In the middle of that hallway, mounted on the ceiling, there is a television which runs a continuous infomercial about the joys of cosmetic dermatology.  It took me a few passes to notice it, but once I did, I was mesmerized.  The pulsatile blue light of the laser erasing wrinkles, the miniscule needles injecting the varicose veins, the tightening of the dewlap under the chin and the apparent dissolution of fatty deposits in the wrong places and their magical reappearance to plump the cheeks and add youth to the lips were hypnotic.  A head-setted medical assistant colliding with my ample in-need-of-liposuction derriere brought me back to reality and the skin cancer patient waiting.

I am beginning to see some advantages in my current part time job.  I smile brightly at the dermatologist in his scrubs.  He is an MD-PhD and very smart to have hired radiation oncologists to treat his skin cancer patients.  I have a new admiration for the tools of his trade.  I think that if I am really diligent, I might just get a free consultation and who knows—with a little buffing and polishing and injecting—a whole new face!

Stuart Scott’s Acceptance Speech

Sometimes I feel like what I have to say isn’t very important and after watching a video clip of Stuart Scott accepting the Jimmy V Award for Perseverance tonight on ESPN, I think you might prefer to hear from him.  Background:  Stuart Scott was diagnosed with cancer of the appendix in 2007 and has been battling the disease for seven years.  Jimmy V, or Jimmy Valvano was the head basketball coach at North Carolina State, who died in 1993 of cancer but was known both in sports and his personal life for his slogan “Don’t give up, don’t ever give up.”  According to Wikipedia, Jimmy V’s tombstone reads, “Take time every day to laugh, to think, to cry.”

If you have time, continue to watch this video to see the clip about Scott’s enrollment in a clinical trial at Johns Hopkins, and then just as amazing, Michael Sam’s emotional speech about tolerance, acceptance and growing up “different” as he accepts the Arthur Ashe Courage Award.  These two guys say it all, so please watch:  http://espn.go.com/video/clip?id=11225895

More about my experiences in Dermatology tomorrow.

The Mating Game

When I was a kid, we lived in the Braeswood apartment complex in Houston, TX, right next to the A & P grocery store.  There were no leash laws back then, and everyone in the complex let their dogs run loose.  I have one distinct memory of dog breeding from “back in the day”—I went outside to play in the central courtyard and saw a beautifully groomed white standard poodle who appeared to be stuck to a large black and tan shepherd mix breed male.  They were back to back, and neither seemed to be able to get away.  All I could think of was the “pushmi—pullyu” in the Doctor Dolittle books.  I asked my mother, “Why are those dogs stuck together like that?”  I was eight and she did not care to elaborate.  The strange conjoined creature finally broke apart, and approximately two months later we heard the poodle owner crying pitifully as her beautiful girl gave birth to eight brown nondescript puppies down in the laundry room.  And that was all I knew for the next forty or so years.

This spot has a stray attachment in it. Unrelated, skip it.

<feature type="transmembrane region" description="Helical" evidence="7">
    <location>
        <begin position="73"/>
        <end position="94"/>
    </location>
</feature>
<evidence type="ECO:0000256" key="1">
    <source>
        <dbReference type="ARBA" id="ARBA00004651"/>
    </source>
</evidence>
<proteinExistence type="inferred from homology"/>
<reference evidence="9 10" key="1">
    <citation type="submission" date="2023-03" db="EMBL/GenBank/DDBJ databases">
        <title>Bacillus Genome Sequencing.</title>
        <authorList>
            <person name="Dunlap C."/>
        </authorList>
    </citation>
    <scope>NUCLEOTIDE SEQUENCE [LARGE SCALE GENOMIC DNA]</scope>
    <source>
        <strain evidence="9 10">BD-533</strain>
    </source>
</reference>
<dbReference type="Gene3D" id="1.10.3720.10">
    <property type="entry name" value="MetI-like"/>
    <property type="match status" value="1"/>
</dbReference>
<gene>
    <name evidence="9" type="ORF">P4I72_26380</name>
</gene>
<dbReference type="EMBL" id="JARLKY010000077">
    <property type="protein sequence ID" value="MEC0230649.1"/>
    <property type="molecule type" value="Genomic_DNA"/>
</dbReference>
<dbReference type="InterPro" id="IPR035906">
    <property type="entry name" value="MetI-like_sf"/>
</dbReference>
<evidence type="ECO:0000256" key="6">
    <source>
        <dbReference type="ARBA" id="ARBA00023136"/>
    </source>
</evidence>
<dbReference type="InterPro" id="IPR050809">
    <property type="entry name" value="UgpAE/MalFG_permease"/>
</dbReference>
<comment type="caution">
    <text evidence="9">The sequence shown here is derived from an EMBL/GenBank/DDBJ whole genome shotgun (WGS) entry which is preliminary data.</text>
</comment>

Although I’ve had dogs since I was ten, in 1994 I got my first “show dog,” a Scottish deerhound bitch (yes folks, get used to it—that’s what dog people call them!)  I took handling classes, learned to “stack” and “gait” her, and with the help of some very patient friends, she attained her AKC championship by the time she was two years old, and I decided to become a “breeder”.  I followed advice, bred “the best to the best” by sending her all the way back to New York to breed to a proven sire of champions, and managed to get only four puppies, two of which had short tails which did not conform to the “standard.”  At that point I came to my senses and realized that it is much easier to BUY a well-bred, healthy, beautiful dog than it is to breed one.  I returned to my regular dual careers of raising three children and working as a full time radiation oncologist and was never again tempted to breed another litter until….recently.

Many of you have read stories on this blog of my two Q’s, Scottish deerhound sisters, now AKC Grand Champions Jaraluv Queen and Jaraluv Quicksilver. They are both characters—Queen for her trick of “going through”—when she is extremely happy she celebrates by dashing between my legs, first from the front, then from the back, laughing at me all the while.  Quicksilver has different tricks—she adores her food, and when she hears her dinner being prepared, she dashes into her crate where she is fed, then pops her head in and out until the meal appears.  Queen is probably best remembered for her interview with local news after the famous deerhound Hickory Wind won Best in Show at Westminster—as the newscaster interviewed me, Queen sat like a human being on my couch, calmly picking her toenails while her sister hid behind the stereo speakers.  As I said, they are characters.

Since there were no genetically or phenotypically compatible gentlemen callers within a thousand mile radius, we decided to go with frozen semen/artificial insemination. And I will give a shout out to Carol Bardwick at www.caninecryobank.com for trying her very best. A visit to her place deserves a separate blog all on its own—later, for sure.  We tested progesterone levels, we made sure the “stuff” was shipped in from out of state on time, we made sure to dim the lights and we did our best to create a romantic mood for the “installation.”  Our timing was perfect and once released from their cryogenically sealed containers, those little swimmers were SWIMMING!  I saw them under the microscope with my own eyes.